Updated Apr. 8, 2014 at 5:19pm ET by Candice So to include comments from the Privacy Commissioner of Canada.

Businesses and organizations will be formally required to tell individual customers and the Privacy Commissioner of Canada if they’ve suffered a data breach – or pay up to $100,000 in fines for every individual not told, according to the new Digital Privacy Act, or Bill S-4, tabled in the Senate today.

Released today, the act was touted as an update to the Personal Information Protection and Electronic Documents Act. It requires organizations to tell individuals if they’ve lost any personal information, and if they could be targeted for risks like identity theft. They will also have to give individuals advice on next steps in protecting themselves, and they will have to inform the federal privacy commissioner about the data breach.

Fines kick in if companies deliberately avoid informing individuals or the commissioner. This means organizations need to keep records of all the data breaches they’ve experienced, and have it ready to give to the privacy commissioner if asked.

Plus, the Digital Privacy Act also has some implications for an organization’s reputation. It “will provide more flexibility” for the privacy commissioner to publicly reveal the names of organizations that don’t comply with the new legislation.

Under the act, the commissioner will be able to negotiate with organizations to get them to comply. It will also give the commissioner and other complainants a window of up to one year after an investigation ends to ask the Federal Court of Canada to order compliance or to award damages to individuals who have been harmed through a data breach.

“I am pleased that the government has heard our concerns and has addressed issues such as breach notification, enforceable agreements with companies, enhanced powers and stronger compliance incentives,” said interim Privacy Commissioner of Canada Chantal Bernier, in an emailed statement.

“In particular, I welcome proposals with respect to mandatory breach notification, new penalties and provisions that will make it easier for my Office to ensure that companies carry through on commitments they have made during investigations,” she added. “I am also pleased that we will have greater discretion to publicly share more information with Canadians about our investigations.”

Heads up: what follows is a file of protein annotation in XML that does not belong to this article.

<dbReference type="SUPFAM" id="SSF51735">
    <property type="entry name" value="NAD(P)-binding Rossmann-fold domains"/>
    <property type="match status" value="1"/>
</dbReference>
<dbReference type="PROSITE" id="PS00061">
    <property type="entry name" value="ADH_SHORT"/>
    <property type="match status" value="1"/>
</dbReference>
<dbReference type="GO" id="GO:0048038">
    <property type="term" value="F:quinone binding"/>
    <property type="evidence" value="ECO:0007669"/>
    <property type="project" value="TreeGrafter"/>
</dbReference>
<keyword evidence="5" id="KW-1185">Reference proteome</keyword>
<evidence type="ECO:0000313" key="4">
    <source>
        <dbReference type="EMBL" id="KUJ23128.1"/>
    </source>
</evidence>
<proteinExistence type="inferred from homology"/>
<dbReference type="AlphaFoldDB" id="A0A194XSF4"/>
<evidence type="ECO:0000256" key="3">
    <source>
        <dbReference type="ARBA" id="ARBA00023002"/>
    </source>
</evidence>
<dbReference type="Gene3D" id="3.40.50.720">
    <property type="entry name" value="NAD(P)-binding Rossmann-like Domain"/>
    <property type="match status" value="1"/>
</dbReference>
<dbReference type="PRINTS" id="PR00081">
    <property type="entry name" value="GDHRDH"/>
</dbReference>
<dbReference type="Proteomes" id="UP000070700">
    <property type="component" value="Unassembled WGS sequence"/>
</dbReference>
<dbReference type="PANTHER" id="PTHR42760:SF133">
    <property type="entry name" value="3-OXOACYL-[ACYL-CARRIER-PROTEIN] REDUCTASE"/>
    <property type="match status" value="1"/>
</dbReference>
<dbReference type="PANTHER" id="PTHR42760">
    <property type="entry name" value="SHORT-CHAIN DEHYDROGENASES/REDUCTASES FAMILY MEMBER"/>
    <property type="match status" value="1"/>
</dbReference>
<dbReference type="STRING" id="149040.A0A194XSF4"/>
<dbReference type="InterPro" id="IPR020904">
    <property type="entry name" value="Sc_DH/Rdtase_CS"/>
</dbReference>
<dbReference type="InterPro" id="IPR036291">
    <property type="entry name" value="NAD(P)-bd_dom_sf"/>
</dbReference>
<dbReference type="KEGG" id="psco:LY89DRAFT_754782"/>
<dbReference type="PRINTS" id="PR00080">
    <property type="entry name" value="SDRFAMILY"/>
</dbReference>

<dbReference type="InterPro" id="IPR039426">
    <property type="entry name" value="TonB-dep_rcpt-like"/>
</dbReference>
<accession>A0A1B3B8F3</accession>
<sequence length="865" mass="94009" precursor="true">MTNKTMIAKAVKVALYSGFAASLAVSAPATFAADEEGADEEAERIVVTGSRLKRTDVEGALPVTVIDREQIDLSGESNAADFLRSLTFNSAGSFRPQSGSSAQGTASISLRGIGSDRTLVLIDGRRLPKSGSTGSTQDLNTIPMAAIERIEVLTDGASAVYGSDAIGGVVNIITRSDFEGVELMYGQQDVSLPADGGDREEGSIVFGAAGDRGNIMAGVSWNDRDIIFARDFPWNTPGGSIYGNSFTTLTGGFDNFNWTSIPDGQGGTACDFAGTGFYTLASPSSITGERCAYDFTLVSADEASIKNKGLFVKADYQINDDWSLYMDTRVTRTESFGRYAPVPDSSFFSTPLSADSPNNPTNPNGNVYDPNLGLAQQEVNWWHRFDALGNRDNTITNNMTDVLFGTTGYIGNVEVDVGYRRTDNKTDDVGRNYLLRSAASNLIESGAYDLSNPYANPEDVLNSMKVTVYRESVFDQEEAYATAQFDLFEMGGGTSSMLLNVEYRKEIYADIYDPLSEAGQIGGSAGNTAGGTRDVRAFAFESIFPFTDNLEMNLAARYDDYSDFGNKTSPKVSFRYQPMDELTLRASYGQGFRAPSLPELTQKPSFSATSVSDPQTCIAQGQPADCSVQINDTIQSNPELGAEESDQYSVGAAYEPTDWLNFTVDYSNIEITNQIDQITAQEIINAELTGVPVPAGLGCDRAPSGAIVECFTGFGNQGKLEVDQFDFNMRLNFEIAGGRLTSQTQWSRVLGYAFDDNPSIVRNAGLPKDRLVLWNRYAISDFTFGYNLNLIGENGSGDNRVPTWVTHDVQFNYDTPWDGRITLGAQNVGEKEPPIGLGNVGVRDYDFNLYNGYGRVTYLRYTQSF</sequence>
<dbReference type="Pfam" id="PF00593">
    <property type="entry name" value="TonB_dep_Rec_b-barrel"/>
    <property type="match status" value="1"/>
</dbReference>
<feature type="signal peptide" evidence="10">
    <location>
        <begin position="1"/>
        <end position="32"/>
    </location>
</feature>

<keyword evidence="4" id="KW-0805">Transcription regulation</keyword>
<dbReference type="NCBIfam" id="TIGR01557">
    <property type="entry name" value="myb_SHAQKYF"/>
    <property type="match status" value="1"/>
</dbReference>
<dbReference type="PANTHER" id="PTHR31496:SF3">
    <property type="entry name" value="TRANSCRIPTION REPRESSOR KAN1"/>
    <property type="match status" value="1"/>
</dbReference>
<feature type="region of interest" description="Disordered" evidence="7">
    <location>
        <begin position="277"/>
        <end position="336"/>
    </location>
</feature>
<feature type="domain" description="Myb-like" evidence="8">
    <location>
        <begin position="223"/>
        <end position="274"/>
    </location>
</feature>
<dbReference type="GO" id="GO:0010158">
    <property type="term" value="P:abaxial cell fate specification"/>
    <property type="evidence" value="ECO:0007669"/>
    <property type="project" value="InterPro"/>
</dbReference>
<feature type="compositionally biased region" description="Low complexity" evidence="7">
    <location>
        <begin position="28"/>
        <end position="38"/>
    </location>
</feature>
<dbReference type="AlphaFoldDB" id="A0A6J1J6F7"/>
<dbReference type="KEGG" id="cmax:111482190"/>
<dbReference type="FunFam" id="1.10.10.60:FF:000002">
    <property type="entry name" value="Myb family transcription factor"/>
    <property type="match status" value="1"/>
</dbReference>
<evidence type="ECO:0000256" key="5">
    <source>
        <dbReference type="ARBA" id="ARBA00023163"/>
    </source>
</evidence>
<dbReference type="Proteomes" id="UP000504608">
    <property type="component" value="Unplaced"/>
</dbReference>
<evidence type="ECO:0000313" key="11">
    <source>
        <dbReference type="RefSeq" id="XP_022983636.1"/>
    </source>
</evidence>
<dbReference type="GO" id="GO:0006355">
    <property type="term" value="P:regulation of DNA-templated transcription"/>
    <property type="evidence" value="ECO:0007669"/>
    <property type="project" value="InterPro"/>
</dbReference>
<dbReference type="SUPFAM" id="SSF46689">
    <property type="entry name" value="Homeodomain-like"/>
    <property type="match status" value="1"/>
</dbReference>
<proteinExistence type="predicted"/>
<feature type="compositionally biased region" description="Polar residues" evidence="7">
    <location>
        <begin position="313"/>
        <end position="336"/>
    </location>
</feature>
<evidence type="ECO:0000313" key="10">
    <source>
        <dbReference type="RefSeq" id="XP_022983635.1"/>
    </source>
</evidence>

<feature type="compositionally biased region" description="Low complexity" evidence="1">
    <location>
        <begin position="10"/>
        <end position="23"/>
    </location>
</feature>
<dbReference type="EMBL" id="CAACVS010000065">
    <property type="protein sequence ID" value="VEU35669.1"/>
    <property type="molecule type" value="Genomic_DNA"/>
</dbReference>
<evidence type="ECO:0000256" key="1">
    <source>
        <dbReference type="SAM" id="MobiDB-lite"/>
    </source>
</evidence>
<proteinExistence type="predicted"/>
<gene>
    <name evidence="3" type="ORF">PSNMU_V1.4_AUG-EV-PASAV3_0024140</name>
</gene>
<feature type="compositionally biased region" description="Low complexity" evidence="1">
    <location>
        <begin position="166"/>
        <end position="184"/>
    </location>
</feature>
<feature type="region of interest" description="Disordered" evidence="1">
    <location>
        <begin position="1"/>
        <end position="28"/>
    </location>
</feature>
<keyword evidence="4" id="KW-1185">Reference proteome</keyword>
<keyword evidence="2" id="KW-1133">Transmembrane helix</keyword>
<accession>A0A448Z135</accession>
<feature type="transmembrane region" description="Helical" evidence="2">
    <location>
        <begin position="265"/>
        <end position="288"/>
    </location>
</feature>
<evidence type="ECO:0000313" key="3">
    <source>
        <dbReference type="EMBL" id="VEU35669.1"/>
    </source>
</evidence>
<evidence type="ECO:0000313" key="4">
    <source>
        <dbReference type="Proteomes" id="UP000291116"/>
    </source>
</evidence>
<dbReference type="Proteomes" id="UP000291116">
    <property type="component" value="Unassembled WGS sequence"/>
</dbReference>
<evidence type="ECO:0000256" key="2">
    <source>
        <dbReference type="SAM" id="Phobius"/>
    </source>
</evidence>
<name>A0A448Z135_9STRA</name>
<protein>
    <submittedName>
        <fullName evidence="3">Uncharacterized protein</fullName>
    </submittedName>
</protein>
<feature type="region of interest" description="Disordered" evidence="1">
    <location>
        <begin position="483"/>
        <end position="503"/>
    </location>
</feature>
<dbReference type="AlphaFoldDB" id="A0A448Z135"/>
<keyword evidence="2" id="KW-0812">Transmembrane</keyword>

The privacy commissioner’s office will be studying the bill and sharing comments with Parliament when the bill comes forward for debate.

“The measures in this act today, especially in informing customers once their data has been breached – these are welcome steps that will go some distance towards improving the commercial privacy of Canadians,” says David Christopher, communications manager of OpenMedia.ca.

“Certainly I know privacy advocates have been waiting for some time to empower the privacy commissioner to levy monetary penalties against companies or organizations that do breach Canadians’ privacy.”

However, he says his issue with the bill is it doesn’t provide any mention of the federal government’s own surveillance of Canadians’ online activities, adding it’s “incoherent” of the Conservatives to put these measures in place for commercial activities, but not government ones.

The Digital Privacy Act comes as a fulfilment to Industry Minister James Moore’s promise to unveil new measures to bolster Canadian consumers’ right to privacy, made during an announcement in Waterloo, Ont. last week.

Other pieces of the act include cutting down on red tape, allowing businesses to collect, use, and share data to manage their employees and do due diligence when they acquire another company or process insurance claims.

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  • Murray_B

    What good can come from telling customers about data breaches when many agreements contain clauses like the one in my credit card agreement? The agreement reads in part, “[...] if someone uses your Card or Card Account and PIN, Account Password, or Cardholder Password to obtain the benefits of your Card (either because you intentionally disclosed it to them or otherwise), the Primary Cardholder(s) will be fully responsible for all debt incurred [...]”

    This appears to make me responsible for losses caused by breaches to their system. What good will it do to inform me about the breach if I am responsible for all losses anyway?

    • cynique

      That clause only says that if your card is used, the credit card company isn’t responsible if you give your card to someone, lose the card, or if a third party loses your data.
      Separate terms exist, or civil law applies should the credit card company lose your data, one assumes that a credit card company would be somewhat…expeditious in ‘cancelling’ any card whose data they had exposed. Bill S-4 prevents them from claiming it was “your fault” as they are required to inform both you and the Privacy Commissioner of a breach.

      • Murray_B

        Thanks for the response but I do not understand how S-4 can prevent anything. If laws prevented crimes then wouldn’t we live in a crime-free society? The word “otherwise” in the agreement is clear and unambiguous and means they are not responsible. If they refuse to cover the loss then all the cardholder can do is sue and hope to win. That does not sound like a fair fight to me and could add thousands to the cardholders’ losses.

        • cynique

          I think the key phrase here is “either because YOU intentionally disclosed it to them or otherwise”, my emphasis on the “YOU”. This clause does not apply in situations where the issuing credit card company exposes your data, only in cases where you, or a third party (who is in effect, your agent) cause your card data to be exposed.

          You’re right, laws don’t “prevent” crime, one can only hope that they “deter” crime…we are a flawed species.

  • nomad411

    So, government breaches good, all others costly.